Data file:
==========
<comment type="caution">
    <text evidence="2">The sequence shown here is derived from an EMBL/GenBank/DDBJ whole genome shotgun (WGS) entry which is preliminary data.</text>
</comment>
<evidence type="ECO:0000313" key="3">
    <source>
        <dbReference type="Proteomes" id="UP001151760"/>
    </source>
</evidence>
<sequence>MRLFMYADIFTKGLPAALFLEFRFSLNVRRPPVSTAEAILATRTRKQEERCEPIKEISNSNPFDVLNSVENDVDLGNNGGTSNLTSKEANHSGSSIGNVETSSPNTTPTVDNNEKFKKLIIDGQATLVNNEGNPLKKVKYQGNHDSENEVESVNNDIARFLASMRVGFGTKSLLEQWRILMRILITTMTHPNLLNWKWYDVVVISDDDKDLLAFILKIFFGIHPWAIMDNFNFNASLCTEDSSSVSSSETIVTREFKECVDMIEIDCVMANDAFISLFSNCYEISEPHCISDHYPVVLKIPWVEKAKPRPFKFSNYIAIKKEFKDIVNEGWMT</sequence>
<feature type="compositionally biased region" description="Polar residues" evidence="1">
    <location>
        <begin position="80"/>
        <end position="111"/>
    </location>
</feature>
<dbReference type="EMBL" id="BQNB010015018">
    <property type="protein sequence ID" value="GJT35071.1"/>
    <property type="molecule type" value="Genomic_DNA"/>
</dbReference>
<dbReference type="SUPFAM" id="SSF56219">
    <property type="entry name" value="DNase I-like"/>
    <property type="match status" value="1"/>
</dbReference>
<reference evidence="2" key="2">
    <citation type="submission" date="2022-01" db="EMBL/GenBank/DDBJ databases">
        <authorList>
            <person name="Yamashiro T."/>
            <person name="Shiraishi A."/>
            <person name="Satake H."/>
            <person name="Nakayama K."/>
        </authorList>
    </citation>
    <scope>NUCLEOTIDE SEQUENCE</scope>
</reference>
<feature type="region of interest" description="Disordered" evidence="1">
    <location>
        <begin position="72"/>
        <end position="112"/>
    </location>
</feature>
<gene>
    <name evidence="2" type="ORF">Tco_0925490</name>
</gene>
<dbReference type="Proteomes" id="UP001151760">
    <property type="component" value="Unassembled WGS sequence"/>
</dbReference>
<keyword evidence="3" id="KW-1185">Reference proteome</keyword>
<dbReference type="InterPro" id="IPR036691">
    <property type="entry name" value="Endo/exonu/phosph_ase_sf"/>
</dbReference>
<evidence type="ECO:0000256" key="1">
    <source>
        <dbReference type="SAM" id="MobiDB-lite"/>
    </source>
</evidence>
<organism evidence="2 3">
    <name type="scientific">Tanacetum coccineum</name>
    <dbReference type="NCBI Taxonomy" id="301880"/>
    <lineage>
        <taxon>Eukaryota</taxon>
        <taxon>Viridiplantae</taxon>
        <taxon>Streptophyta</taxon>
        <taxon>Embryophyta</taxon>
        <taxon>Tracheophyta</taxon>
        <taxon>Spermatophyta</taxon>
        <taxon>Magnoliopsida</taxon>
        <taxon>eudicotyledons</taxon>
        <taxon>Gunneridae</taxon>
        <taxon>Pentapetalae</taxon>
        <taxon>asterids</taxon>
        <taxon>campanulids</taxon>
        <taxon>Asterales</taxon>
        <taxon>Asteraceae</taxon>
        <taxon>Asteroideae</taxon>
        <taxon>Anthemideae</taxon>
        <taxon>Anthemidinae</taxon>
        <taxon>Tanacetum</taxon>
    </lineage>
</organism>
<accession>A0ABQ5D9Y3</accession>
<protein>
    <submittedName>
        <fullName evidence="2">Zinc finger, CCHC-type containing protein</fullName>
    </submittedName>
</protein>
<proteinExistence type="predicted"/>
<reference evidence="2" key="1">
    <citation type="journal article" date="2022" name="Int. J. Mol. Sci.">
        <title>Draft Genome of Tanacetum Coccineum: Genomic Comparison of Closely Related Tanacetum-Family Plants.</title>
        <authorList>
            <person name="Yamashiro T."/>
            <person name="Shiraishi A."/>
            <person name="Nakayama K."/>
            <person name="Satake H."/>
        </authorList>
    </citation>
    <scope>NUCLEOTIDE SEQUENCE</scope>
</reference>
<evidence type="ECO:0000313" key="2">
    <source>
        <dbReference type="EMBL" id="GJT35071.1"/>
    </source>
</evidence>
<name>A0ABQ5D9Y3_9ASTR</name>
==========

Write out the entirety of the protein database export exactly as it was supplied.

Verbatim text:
<comment type="caution">
    <text evidence="2">The sequence shown here is derived from an EMBL/GenBank/DDBJ whole genome shotgun (WGS) entry which is preliminary data.</text>
</comment>
<evidence type="ECO:0000313" key="3">
    <source>
        <dbReference type="Proteomes" id="UP001151760"/>
    </source>
</evidence>
<sequence>MRLFMYADIFTKGLPAALFLEFRFSLNVRRPPVSTAEAILATRTRKQEERCEPIKEISNSNPFDVLNSVENDVDLGNNGGTSNLTSKEANHSGSSIGNVETSSPNTTPTVDNNEKFKKLIIDGQATLVNNEGNPLKKVKYQGNHDSENEVESVNNDIARFLASMRVGFGTKSLLEQWRILMRILITTMTHPNLLNWKWYDVVVISDDDKDLLAFILKIFFGIHPWAIMDNFNFNASLCTEDSSSVSSSETIVTREFKECVDMIEIDCVMANDAFISLFSNCYEISEPHCISDHYPVVLKIPWVEKAKPRPFKFSNYIAIKKEFKDIVNEGWMT</sequence>
<feature type="compositionally biased region" description="Polar residues" evidence="1">
    <location>
        <begin position="80"/>
        <end position="111"/>
    </location>
</feature>
<dbReference type="EMBL" id="BQNB010015018">
    <property type="protein sequence ID" value="GJT35071.1"/>
    <property type="molecule type" value="Genomic_DNA"/>
</dbReference>
<dbReference type="SUPFAM" id="SSF56219">
    <property type="entry name" value="DNase I-like"/>
    <property type="match status" value="1"/>
</dbReference>
<reference evidence="2" key="2">
    <citation type="submission" date="2022-01" db="EMBL/GenBank/DDBJ databases">
        <authorList>
            <person name="Yamashiro T."/>
            <person name="Shiraishi A."/>
            <person name="Satake H."/>
            <person name="Nakayama K."/>
        </authorList>
    </citation>
    <scope>NUCLEOTIDE SEQUENCE</scope>
</reference>
<feature type="region of interest" description="Disordered" evidence="1">
    <location>
        <begin position="72"/>
        <end position="112"/>
    </location>
</feature>
<gene>
    <name evidence="2" type="ORF">Tco_0925490</name>
</gene>
<dbReference type="Proteomes" id="UP001151760">
    <property type="component" value="Unassembled WGS sequence"/>
</dbReference>
<keyword evidence="3" id="KW-1185">Reference proteome</keyword>
<dbReference type="InterPro" id="IPR036691">
    <property type="entry name" value="Endo/exonu/phosph_ase_sf"/>
</dbReference>
<evidence type="ECO:0000256" key="1">
    <source>
        <dbReference type="SAM" id="MobiDB-lite"/>
    </source>
</evidence>
<organism evidence="2 3">
    <name type="scientific">Tanacetum coccineum</name>
    <dbReference type="NCBI Taxonomy" id="301880"/>
    <lineage>
        <taxon>Eukaryota</taxon>
        <taxon>Viridiplantae</taxon>
        <taxon>Streptophyta</taxon>
        <taxon>Embryophyta</taxon>
        <taxon>Tracheophyta</taxon>
        <taxon>Spermatophyta</taxon>
        <taxon>Magnoliopsida</taxon>
        <taxon>eudicotyledons</taxon>
        <taxon>Gunneridae</taxon>
        <taxon>Pentapetalae</taxon>
        <taxon>asterids</taxon>
        <taxon>campanulids</taxon>
        <taxon>Asterales</taxon>
        <taxon>Asteraceae</taxon>
        <taxon>Asteroideae</taxon>
        <taxon>Anthemideae</taxon>
        <taxon>Anthemidinae</taxon>
        <taxon>Tanacetum</taxon>
    </lineage>
</organism>
<accession>A0ABQ5D9Y3</accession>
<protein>
    <submittedName>
        <fullName evidence="2">Zinc finger, CCHC-type containing protein</fullName>
    </submittedName>
</protein>
<proteinExistence type="predicted"/>
<reference evidence="2" key="1">
    <citation type="journal article" date="2022" name="Int. J. Mol. Sci.">
        <title>Draft Genome of Tanacetum Coccineum: Genomic Comparison of Closely Related Tanacetum-Family Plants.</title>
        <authorList>
            <person name="Yamashiro T."/>
            <person name="Shiraishi A."/>
            <person name="Nakayama K."/>
            <person name="Satake H."/>
        </authorList>
    </citation>
    <scope>NUCLEOTIDE SEQUENCE</scope>
</reference>
<evidence type="ECO:0000313" key="2">
    <source>
        <dbReference type="EMBL" id="GJT35071.1"/>
    </source>
</evidence>
<name>A0ABQ5D9Y3_9ASTR</name>